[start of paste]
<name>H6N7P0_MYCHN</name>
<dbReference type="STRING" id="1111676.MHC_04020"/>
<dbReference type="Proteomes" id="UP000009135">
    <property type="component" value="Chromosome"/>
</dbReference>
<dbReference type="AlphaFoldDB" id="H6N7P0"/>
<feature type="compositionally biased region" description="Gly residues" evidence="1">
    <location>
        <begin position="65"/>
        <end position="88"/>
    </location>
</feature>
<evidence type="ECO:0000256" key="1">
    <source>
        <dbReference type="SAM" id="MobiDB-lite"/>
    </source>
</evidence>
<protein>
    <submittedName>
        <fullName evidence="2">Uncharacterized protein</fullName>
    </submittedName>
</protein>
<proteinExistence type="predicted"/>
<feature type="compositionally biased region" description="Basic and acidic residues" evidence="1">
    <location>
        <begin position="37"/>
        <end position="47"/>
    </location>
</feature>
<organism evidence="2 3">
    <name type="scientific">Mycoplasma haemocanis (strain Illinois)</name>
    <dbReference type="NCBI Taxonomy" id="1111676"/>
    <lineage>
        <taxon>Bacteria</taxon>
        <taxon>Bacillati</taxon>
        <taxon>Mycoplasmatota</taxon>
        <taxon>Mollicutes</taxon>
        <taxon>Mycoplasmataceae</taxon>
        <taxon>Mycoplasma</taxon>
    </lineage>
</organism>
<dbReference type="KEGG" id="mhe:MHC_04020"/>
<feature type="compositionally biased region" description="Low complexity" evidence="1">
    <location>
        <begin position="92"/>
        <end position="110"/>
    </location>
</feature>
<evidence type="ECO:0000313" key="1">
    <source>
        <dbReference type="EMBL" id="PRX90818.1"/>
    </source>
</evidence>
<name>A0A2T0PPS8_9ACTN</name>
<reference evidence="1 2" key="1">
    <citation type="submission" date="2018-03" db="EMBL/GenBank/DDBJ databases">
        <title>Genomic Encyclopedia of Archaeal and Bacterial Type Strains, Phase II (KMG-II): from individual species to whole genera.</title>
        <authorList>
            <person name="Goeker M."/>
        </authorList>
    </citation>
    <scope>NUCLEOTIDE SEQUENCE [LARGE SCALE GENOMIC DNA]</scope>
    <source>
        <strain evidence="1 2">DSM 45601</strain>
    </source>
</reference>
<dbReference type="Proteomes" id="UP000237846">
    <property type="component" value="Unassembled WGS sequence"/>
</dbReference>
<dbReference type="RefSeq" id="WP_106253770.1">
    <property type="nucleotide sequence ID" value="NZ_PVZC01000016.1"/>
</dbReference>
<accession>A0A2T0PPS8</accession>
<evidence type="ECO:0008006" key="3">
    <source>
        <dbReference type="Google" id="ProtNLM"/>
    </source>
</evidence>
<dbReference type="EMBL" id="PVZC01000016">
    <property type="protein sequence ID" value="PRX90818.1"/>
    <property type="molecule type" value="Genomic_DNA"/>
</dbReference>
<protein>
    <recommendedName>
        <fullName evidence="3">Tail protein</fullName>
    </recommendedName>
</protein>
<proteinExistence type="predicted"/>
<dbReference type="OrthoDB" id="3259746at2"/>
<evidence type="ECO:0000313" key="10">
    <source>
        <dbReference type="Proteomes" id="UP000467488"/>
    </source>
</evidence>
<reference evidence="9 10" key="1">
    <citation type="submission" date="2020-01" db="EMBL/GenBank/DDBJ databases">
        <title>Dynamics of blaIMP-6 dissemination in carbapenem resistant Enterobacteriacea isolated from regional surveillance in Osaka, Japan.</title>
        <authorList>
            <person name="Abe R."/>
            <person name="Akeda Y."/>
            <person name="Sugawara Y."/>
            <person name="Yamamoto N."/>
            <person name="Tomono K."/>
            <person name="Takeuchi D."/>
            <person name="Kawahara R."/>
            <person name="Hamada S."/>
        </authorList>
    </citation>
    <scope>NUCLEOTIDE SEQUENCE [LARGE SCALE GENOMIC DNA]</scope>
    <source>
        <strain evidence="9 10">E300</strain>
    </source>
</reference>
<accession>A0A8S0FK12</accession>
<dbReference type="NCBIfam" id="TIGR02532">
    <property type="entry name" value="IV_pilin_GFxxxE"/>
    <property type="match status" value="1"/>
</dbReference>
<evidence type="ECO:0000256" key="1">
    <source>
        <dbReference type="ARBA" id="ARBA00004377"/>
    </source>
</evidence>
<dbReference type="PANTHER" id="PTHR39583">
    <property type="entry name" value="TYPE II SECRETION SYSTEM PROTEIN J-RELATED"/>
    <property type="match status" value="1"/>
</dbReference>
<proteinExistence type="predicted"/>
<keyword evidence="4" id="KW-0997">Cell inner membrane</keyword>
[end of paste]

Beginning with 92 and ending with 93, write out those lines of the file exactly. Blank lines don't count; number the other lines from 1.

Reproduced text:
        <dbReference type="Proteomes" id="UP000467488"/>
    </source>